username3501624
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#1
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#1
what is the importance of hydrogen bonding and disulfide bridges in maintaining the 3d structure of protein?
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username2396569
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(Original post by Reann01)
what is the importance of hydrogen bonding and disulfide bridges in maintaining the 3d structure of protein?
Well, if you think of a protein at the very basic level, it is essentially a string of amino acids and each protein has a unique order of amino acids. The string (aka the primary structure) then forms the tertiary structure by forming various bonds between other amino acids in this string. Because of the unique order of amino acids in the primary structure, the tertiary structure is also highly unique because there are tonnes of combinations of bonds that can form between different amino acids in different locations in the primary structure. These bonds are also strong, but they can be broken by high temperatures, which is known as denaturing.

I hope that helps
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Jpw1097
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#3
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(Original post by Reann01)
what is the importance of hydrogen bonding and disulfide bridges in maintaining the 3d structure of protein?
First, let's go over the different levels of protein structure. The primary structure of a protein is simply the sequence of amino acids in the polypeptide chain. The secondary structure is the folding of a polypeptide chain in local segments to produce 3D shapes such as alpha helices and beta-pleated sheets due to hydrogen bonding between amino and carboxyl groups on amino acid residues. The tertiary structure of a protein is the overall 3D geometric shape of the polypeptide chain due to interactions between R groups. Quaternary structure is the overall 3D geometric shape involving proteins with multiple polypeptide chains - the best example of this is haemoglobin.

There are four main types of interactions between R groups which maintain the tertiary structure: hydrogen bonds (between partially charged/polar hydrogen and oxygen atoms), ionic bonds/salt bridges (between oppositely charged R groups), Van der Waals' forces (between non-polar R groups) and disulphide bonds (covalent bonds between two cysteine residues. There are also interactions between hydrophilic/polar R groups and water - this allows globular proteins such as enzymes to be soluble.

With the exception of disulphide bridges (covalent bonds), these forces are quite weak individually, however, collectively the forces can add up which helps stabilise the tertiary structure. Disulphide bridges do not form in the cytoplasm of cells as it is a reducing environment; therefore, disulphide bridges are only important in stabilising proteins that are secreted into the extracellular environment.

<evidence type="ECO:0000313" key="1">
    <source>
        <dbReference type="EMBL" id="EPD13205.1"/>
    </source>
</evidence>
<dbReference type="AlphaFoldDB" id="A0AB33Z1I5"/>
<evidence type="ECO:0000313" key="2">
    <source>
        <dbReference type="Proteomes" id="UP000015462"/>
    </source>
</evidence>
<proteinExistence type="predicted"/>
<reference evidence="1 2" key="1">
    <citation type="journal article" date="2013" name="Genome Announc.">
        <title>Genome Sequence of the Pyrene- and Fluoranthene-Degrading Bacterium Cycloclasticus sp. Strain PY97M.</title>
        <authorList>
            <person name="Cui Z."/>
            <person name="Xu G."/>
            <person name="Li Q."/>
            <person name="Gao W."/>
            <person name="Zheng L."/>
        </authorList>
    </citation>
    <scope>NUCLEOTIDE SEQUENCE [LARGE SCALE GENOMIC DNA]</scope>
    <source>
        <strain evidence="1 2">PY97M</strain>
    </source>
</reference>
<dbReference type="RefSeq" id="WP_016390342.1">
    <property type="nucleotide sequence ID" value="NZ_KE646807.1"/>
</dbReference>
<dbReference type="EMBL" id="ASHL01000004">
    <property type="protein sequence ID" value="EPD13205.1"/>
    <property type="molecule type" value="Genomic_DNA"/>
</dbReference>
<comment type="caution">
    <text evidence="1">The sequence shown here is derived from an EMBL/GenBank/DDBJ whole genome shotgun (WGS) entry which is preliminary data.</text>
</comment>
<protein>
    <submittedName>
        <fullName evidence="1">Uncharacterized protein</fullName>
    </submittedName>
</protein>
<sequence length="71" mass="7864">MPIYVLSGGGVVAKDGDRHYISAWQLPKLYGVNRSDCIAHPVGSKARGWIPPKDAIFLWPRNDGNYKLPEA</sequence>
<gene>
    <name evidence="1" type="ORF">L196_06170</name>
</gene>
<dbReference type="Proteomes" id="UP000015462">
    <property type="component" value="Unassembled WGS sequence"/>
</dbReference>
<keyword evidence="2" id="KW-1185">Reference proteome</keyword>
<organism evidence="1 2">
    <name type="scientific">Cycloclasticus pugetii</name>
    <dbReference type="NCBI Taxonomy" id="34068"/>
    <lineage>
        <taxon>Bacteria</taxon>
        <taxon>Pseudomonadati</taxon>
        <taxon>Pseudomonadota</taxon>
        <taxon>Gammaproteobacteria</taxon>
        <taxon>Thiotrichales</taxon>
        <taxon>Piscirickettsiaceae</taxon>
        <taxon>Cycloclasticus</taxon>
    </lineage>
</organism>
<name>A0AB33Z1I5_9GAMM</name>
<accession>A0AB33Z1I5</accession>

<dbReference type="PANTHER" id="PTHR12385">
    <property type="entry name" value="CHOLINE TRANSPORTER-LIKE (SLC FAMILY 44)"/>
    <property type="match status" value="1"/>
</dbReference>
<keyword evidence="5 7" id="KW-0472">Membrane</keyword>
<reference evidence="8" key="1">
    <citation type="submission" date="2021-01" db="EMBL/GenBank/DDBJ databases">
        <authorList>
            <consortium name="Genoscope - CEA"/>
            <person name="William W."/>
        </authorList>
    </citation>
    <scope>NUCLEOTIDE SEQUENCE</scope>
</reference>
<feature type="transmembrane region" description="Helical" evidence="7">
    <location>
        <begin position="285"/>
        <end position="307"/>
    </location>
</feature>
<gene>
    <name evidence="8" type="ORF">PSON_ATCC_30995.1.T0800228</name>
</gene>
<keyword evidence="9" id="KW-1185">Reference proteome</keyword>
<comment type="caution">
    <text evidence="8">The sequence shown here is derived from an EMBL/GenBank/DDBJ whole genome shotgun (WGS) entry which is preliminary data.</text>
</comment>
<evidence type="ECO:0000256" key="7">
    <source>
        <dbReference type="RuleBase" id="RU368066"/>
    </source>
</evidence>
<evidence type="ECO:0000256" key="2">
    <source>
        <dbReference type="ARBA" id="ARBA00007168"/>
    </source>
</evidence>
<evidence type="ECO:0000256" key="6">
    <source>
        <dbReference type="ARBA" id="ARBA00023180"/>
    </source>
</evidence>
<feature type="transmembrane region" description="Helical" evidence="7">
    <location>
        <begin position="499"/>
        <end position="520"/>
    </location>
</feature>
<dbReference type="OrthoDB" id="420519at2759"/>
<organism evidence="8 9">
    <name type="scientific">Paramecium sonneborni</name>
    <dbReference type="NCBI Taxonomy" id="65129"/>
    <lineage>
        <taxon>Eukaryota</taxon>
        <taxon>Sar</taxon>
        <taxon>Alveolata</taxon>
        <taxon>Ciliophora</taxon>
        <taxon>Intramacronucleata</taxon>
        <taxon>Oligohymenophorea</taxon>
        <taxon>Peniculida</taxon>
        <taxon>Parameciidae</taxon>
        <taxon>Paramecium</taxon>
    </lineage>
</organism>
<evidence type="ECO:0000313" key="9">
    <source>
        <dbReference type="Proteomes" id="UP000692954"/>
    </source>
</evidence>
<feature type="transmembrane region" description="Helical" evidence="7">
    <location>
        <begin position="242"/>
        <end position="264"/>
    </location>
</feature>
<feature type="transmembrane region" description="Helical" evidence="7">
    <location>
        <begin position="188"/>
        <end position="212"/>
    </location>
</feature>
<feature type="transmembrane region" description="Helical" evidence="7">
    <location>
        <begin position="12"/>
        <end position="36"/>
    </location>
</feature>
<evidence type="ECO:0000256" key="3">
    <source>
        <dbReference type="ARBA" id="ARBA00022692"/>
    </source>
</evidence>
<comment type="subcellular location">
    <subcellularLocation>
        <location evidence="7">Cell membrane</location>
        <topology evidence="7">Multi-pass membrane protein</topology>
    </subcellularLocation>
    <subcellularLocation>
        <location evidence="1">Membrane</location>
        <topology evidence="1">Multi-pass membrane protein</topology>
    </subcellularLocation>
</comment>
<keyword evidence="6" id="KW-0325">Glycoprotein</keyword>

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username3501624
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#4
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(Original post by Jpw1097)
First, let's go over the different levels of protein structure. The primary structure of a protein is simply the sequence of amino acids in the polypeptide chain. The secondary structure is the folding of a polypeptide chain in local segments to produce 3D shapes such as alpha helices and beta-pleated sheets due to hydrogen bonding between amino and carboxyl groups on amino acid residues. The tertiary structure of a protein is the overall 3D geometric shape of the polypeptide chain due to interactions between R groups. Quaternary structure is the overall 3D geometric shape involving proteins with multiple polypeptide chains - the best example of this is haemoglobin.

There are four main types of interactions between R groups which maintain the tertiary structure: hydrogen bonds (between partially charged/polar hydrogen and oxygen atoms), ionic bonds/salt bridges (between oppositely charged R groups), Van der Waals' forces (between non-polar R groups) and disulphide bonds (covalent bonds between two cysteine residues. There are also interactions between hydrophilic/polar R groups and water - this allows globular proteins such as enzymes to be soluble.

With the exception of disulphide bridges (covalent bonds), these forces are quite weak individually, however, collectively the forces can add up which helps stabilise the tertiary structure. Disulphide bridges do not form in the cytoplasm of cells as it is a reducing environment; therefore, disulphide bridges are only important in stabilising proteins that are secreted into the extracellular environment.
Thank you this helped alot !
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username3501624
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#5
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(Original post by AortaStudyMore)
Well, if you think of a protein at the very basic level, it is essentially a string of amino acids and each protein has a unique order of amino acids. The string (aka the primary structure) then forms the tertiary structure by forming various bonds between other amino acids in this string. Because of the unique order of amino acids in the primary structure, the tertiary structure is also highly unique because there are tonnes of combinations of bonds that can form between different amino acids in different locations in the primary structure. These bonds are also strong, but they can be broken by high temperatures, which is known as denaturing.

I hope that helps
Thanks it did ☺
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